The preliminary requirements for entry of default judgment are met here. The Court has subject matter jurisdiction over this case based on federal question jurisdiction. 29 U.S.C. § 185(a); 29 U.S.C. § 1132(e)-(f); 29 U.S.C. § 1145; 28 U.S.C. § 1331. Service was duly made on July 3, 2019 by delivering a copy of the summons and complaint to Sky High at its place of business and leaving it with a person authorized to accept service. (D.E. 5.) See Fed. R. Civ. P. 4(e)(1), (h). The Court also has personal jurisdiction over Sky High, who maintains its principal place of business in New Jersey. (Compl. ¶ 16.) Therefore, Sky High is "at home" in this state and subject to general jurisdiction here. Trs. of IBEW Local 400 Welfare, Pension, Annuity, Supplemental & Joint Apprenticeship Training Funds v. Solar-Mite Elec. Contractors, Inc., 2020 WL 114073, at *2 (D.N.J. Jan. 9, 2020) (Vazquez, J.).
Sky High never answered or otherwise responded to the complaint, and default was entered against it. Sky High's failure to appear or to file a response to the complaint has prevented plaintiffs from prosecuting this action and obtaining relief, to their prejudice. Teamsters Health & Welfare Fund of Philadelphia & Vicinity v. Rock Canyon, Inc., 2015 WL 881694, at *1 (D.N.J. Mar. 2, 2015), amended on reconsideration, 2015 WL 1321722 (D.N.J. Mar. 24, 2015) (Bumb, J.); Teamsters Health & Welfare Fund of Philadelphia & Vicinity v. Dubin Paper Co., 2012 WL 3018062, at *4 (D.N.J. July 24, 2012) (Simandle, J.) No meritorious defense is apparent from the record, nor, in view of Sky High's failure to respond, is the Court in a position to determine whether one exists. Rock Canyon, 2015 WL 881694, at *1. The company's failure to respond "demonstrates [its] culpability in its default," and "[t]here is nothing before the Court to show that [its] failure to file an answer was a result of anything other than willful negligence." Dubin Paper, 2012 WL 3018062, at *4.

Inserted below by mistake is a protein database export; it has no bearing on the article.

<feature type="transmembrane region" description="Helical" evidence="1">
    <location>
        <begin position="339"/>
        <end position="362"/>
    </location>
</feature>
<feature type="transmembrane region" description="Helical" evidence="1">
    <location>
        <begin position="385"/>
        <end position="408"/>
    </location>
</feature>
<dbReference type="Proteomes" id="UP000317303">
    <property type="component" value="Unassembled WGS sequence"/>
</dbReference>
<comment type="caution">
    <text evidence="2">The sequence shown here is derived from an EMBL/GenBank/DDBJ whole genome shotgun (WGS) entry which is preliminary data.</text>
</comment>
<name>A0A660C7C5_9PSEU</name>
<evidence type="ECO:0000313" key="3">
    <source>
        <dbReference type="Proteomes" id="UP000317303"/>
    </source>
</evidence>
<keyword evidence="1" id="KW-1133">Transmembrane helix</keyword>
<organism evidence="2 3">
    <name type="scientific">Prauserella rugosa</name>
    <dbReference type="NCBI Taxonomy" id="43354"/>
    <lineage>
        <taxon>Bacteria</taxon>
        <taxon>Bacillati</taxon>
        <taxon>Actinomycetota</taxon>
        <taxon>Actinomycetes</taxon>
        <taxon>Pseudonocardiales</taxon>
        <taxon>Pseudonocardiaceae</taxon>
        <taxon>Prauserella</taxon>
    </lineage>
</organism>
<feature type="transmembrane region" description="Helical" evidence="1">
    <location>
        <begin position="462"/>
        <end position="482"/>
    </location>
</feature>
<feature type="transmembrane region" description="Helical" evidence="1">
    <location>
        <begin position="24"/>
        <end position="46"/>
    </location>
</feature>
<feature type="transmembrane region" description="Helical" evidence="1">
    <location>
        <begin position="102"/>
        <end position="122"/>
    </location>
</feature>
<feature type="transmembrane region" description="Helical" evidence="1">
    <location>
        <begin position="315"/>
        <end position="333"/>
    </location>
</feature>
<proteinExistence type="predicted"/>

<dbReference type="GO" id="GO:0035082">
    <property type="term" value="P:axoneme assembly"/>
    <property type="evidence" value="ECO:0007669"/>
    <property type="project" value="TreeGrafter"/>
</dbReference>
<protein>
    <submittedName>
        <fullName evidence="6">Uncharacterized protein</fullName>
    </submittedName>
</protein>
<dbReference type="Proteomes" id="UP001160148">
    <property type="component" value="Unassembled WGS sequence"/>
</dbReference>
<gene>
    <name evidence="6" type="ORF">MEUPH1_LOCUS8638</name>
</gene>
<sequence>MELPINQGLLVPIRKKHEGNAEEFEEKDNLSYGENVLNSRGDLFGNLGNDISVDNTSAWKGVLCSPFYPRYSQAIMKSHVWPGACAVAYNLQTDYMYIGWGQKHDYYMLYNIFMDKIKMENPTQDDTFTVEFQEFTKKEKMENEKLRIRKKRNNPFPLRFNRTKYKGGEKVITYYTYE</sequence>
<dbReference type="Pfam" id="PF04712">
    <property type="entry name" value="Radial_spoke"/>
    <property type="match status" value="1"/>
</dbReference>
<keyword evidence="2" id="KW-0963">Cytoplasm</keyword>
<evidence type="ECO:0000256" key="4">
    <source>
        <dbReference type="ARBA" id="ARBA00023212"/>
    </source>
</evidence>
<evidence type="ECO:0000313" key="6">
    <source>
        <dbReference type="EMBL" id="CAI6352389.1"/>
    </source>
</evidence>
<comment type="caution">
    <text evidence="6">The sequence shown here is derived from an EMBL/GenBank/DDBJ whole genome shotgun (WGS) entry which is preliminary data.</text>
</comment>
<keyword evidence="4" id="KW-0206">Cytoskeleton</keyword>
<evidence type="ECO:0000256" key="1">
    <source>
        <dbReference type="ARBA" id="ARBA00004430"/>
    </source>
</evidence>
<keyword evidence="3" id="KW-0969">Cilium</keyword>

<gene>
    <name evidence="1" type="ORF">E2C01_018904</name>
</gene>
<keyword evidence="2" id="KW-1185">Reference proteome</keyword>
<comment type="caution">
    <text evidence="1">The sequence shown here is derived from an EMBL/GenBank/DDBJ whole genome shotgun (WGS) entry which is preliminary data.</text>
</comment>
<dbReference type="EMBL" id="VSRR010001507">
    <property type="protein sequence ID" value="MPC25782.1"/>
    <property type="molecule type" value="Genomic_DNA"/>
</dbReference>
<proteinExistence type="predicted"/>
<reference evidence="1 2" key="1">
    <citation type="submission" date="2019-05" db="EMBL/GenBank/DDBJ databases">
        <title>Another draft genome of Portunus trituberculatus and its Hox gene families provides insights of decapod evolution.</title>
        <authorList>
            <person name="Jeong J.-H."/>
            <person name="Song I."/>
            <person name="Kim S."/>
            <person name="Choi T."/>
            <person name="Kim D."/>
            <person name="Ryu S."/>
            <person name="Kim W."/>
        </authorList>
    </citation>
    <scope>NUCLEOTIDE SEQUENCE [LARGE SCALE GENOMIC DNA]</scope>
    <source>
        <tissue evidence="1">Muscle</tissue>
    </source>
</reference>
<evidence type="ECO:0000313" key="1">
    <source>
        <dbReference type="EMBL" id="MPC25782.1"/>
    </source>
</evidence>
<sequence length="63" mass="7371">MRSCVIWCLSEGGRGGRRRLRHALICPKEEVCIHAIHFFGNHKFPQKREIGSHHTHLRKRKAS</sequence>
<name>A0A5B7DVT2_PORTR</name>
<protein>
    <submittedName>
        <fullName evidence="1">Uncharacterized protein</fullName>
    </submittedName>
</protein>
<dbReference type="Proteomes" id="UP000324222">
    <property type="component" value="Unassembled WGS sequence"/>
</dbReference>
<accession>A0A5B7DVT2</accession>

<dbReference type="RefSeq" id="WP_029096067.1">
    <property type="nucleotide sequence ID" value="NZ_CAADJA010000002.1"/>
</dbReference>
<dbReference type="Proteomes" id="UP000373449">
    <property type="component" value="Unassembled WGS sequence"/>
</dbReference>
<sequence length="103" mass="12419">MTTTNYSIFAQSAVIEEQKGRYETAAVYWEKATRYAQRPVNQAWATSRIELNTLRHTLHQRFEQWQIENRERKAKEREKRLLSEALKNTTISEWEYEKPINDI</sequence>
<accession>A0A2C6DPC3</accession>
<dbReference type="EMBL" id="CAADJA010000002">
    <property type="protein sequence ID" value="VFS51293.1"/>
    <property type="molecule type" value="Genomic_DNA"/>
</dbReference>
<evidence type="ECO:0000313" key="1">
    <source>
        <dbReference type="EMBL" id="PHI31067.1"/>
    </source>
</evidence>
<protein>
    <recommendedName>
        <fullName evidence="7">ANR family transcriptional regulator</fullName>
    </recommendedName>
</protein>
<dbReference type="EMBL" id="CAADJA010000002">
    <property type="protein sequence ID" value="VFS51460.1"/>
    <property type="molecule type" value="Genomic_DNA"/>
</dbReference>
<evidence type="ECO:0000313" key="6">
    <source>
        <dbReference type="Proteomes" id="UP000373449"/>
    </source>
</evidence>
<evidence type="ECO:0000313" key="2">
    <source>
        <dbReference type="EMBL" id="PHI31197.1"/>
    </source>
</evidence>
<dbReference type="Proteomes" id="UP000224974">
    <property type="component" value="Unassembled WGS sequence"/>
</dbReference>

Next, the Court must determine whether the complaint states a proper cause of action. In doing so, the Court must accept all well-pleaded factual allegations in the pleadings as true, except as to damages. Chanel, Inc., 558 F. Supp. 2d at 535-36. Plaintiffs allege that Sky High violated the CBA. Under New Jersey law, to state a claim for breach of contract, a plaintiff must allege that there is (1) a valid contract; (2) plaintiff performed under the contract; (3) defendant's breach of contract; and (4) resulting damages. Lacroce v. M. Fortuna Roofing, Inc., 2017 WL 431768, at *5 (D.N.J. Jan. 31, 2017) (Simandle, J.). Plaintiffs allege that there was a valid contract—the CBA. They also contend that the Union performed under the CBA, and that pursuant to the CBA, Sky High was required to pay the required dues check-offs but failed to do so. Finally, plaintiffs allege that they have been damaged by Defendant's breach. Therefore, plaintiffs have adequately stated a claim for breach of contract.